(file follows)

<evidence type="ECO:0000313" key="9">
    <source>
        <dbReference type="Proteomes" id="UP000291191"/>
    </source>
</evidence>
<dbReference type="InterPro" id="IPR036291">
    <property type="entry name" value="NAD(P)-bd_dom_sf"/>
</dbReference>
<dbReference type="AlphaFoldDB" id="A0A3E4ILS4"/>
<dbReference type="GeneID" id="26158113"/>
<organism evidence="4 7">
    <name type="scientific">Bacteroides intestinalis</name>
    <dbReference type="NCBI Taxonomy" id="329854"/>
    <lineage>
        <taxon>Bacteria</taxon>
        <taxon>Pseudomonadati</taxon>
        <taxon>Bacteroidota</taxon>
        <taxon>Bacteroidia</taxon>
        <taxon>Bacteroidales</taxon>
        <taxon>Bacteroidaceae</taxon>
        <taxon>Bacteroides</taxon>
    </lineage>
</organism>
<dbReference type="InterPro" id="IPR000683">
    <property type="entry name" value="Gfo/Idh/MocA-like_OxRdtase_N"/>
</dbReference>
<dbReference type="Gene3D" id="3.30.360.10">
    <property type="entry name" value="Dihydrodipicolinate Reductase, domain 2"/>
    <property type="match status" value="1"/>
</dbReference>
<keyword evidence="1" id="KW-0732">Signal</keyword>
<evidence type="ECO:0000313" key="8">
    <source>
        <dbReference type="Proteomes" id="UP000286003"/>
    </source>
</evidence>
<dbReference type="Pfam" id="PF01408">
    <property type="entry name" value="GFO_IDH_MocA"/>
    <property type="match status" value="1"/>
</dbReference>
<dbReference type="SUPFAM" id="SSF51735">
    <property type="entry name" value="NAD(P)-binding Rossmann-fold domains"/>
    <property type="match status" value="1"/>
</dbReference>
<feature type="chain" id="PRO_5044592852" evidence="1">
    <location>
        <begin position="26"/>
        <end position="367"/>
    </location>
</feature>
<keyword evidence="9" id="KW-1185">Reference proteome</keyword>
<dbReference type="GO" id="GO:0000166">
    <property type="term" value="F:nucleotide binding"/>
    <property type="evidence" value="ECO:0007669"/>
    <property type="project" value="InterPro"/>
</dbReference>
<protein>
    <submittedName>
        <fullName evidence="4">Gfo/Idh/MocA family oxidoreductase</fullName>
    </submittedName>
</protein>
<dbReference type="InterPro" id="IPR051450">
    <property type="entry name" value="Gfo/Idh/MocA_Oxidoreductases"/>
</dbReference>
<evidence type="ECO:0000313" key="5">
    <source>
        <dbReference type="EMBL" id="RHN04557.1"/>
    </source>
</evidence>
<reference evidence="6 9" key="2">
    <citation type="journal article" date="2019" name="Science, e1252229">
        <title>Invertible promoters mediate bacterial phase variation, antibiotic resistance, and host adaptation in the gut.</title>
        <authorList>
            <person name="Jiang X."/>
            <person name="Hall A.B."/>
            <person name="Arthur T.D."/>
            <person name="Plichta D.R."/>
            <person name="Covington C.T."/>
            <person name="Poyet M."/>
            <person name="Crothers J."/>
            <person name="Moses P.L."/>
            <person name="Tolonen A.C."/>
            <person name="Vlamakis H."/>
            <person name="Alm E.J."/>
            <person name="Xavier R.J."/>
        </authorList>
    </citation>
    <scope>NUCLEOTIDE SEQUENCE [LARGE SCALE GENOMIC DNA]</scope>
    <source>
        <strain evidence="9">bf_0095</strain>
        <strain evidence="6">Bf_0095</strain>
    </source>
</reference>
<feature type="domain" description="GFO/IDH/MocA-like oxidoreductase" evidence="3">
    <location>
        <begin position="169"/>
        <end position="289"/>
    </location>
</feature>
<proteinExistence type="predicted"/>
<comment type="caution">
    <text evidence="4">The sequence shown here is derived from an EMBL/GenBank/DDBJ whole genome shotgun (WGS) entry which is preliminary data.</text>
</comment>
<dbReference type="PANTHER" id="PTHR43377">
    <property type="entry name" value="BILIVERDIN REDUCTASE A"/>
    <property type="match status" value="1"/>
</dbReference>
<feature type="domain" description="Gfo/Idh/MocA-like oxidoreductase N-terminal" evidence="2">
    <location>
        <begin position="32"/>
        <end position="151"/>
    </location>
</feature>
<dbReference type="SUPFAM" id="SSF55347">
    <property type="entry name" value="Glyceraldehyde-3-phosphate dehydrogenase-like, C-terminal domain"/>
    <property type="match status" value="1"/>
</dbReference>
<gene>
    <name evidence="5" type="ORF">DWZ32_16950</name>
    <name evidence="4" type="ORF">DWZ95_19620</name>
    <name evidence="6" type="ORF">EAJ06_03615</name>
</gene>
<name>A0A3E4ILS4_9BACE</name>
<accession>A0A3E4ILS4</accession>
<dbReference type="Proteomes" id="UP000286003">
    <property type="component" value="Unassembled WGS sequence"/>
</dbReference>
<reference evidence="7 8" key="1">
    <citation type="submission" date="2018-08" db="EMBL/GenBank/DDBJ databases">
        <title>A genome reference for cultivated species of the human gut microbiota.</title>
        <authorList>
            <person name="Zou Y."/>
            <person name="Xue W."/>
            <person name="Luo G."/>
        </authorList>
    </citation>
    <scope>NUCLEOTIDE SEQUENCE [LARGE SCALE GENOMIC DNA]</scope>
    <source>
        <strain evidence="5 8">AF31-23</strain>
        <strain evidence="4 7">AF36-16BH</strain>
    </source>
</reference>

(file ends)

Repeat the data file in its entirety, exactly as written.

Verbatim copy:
<evidence type="ECO:0000313" key="9">
    <source>
        <dbReference type="Proteomes" id="UP000291191"/>
    </source>
</evidence>
<dbReference type="InterPro" id="IPR036291">
    <property type="entry name" value="NAD(P)-bd_dom_sf"/>
</dbReference>
<dbReference type="AlphaFoldDB" id="A0A3E4ILS4"/>
<dbReference type="GeneID" id="26158113"/>
<organism evidence="4 7">
    <name type="scientific">Bacteroides intestinalis</name>
    <dbReference type="NCBI Taxonomy" id="329854"/>
    <lineage>
        <taxon>Bacteria</taxon>
        <taxon>Pseudomonadati</taxon>
        <taxon>Bacteroidota</taxon>
        <taxon>Bacteroidia</taxon>
        <taxon>Bacteroidales</taxon>
        <taxon>Bacteroidaceae</taxon>
        <taxon>Bacteroides</taxon>
    </lineage>
</organism>
<dbReference type="InterPro" id="IPR000683">
    <property type="entry name" value="Gfo/Idh/MocA-like_OxRdtase_N"/>
</dbReference>
<dbReference type="Gene3D" id="3.30.360.10">
    <property type="entry name" value="Dihydrodipicolinate Reductase, domain 2"/>
    <property type="match status" value="1"/>
</dbReference>
<keyword evidence="1" id="KW-0732">Signal</keyword>
<evidence type="ECO:0000313" key="8">
    <source>
        <dbReference type="Proteomes" id="UP000286003"/>
    </source>
</evidence>
<dbReference type="Pfam" id="PF01408">
    <property type="entry name" value="GFO_IDH_MocA"/>
    <property type="match status" value="1"/>
</dbReference>
<dbReference type="SUPFAM" id="SSF51735">
    <property type="entry name" value="NAD(P)-binding Rossmann-fold domains"/>
    <property type="match status" value="1"/>
</dbReference>
<feature type="chain" id="PRO_5044592852" evidence="1">
    <location>
        <begin position="26"/>
        <end position="367"/>
    </location>
</feature>
<keyword evidence="9" id="KW-1185">Reference proteome</keyword>
<dbReference type="GO" id="GO:0000166">
    <property type="term" value="F:nucleotide binding"/>
    <property type="evidence" value="ECO:0007669"/>
    <property type="project" value="InterPro"/>
</dbReference>
<protein>
    <submittedName>
        <fullName evidence="4">Gfo/Idh/MocA family oxidoreductase</fullName>
    </submittedName>
</protein>
<dbReference type="InterPro" id="IPR051450">
    <property type="entry name" value="Gfo/Idh/MocA_Oxidoreductases"/>
</dbReference>
<evidence type="ECO:0000313" key="5">
    <source>
        <dbReference type="EMBL" id="RHN04557.1"/>
    </source>
</evidence>
<reference evidence="6 9" key="2">
    <citation type="journal article" date="2019" name="Science, e1252229">
        <title>Invertible promoters mediate bacterial phase variation, antibiotic resistance, and host adaptation in the gut.</title>
        <authorList>
            <person name="Jiang X."/>
            <person name="Hall A.B."/>
            <person name="Arthur T.D."/>
            <person name="Plichta D.R."/>
            <person name="Covington C.T."/>
            <person name="Poyet M."/>
            <person name="Crothers J."/>
            <person name="Moses P.L."/>
            <person name="Tolonen A.C."/>
            <person name="Vlamakis H."/>
            <person name="Alm E.J."/>
            <person name="Xavier R.J."/>
        </authorList>
    </citation>
    <scope>NUCLEOTIDE SEQUENCE [LARGE SCALE GENOMIC DNA]</scope>
    <source>
        <strain evidence="9">bf_0095</strain>
        <strain evidence="6">Bf_0095</strain>
    </source>
</reference>
<feature type="domain" description="GFO/IDH/MocA-like oxidoreductase" evidence="3">
    <location>
        <begin position="169"/>
        <end position="289"/>
    </location>
</feature>
<proteinExistence type="predicted"/>
<comment type="caution">
    <text evidence="4">The sequence shown here is derived from an EMBL/GenBank/DDBJ whole genome shotgun (WGS) entry which is preliminary data.</text>
</comment>
<dbReference type="PANTHER" id="PTHR43377">
    <property type="entry name" value="BILIVERDIN REDUCTASE A"/>
    <property type="match status" value="1"/>
</dbReference>
<feature type="domain" description="Gfo/Idh/MocA-like oxidoreductase N-terminal" evidence="2">
    <location>
        <begin position="32"/>
        <end position="151"/>
    </location>
</feature>
<dbReference type="SUPFAM" id="SSF55347">
    <property type="entry name" value="Glyceraldehyde-3-phosphate dehydrogenase-like, C-terminal domain"/>
    <property type="match status" value="1"/>
</dbReference>
<gene>
    <name evidence="5" type="ORF">DWZ32_16950</name>
    <name evidence="4" type="ORF">DWZ95_19620</name>
    <name evidence="6" type="ORF">EAJ06_03615</name>
</gene>
<name>A0A3E4ILS4_9BACE</name>
<accession>A0A3E4ILS4</accession>
<dbReference type="Proteomes" id="UP000286003">
    <property type="component" value="Unassembled WGS sequence"/>
</dbReference>
<reference evidence="7 8" key="1">
    <citation type="submission" date="2018-08" db="EMBL/GenBank/DDBJ databases">
        <title>A genome reference for cultivated species of the human gut microbiota.</title>
        <authorList>
            <person name="Zou Y."/>
            <person name="Xue W."/>
            <person name="Luo G."/>
        </authorList>
    </citation>
    <scope>NUCLEOTIDE SEQUENCE [LARGE SCALE GENOMIC DNA]</scope>
    <source>
        <strain evidence="5 8">AF31-23</strain>
        <strain evidence="4 7">AF36-16BH</strain>
    </source>
</reference>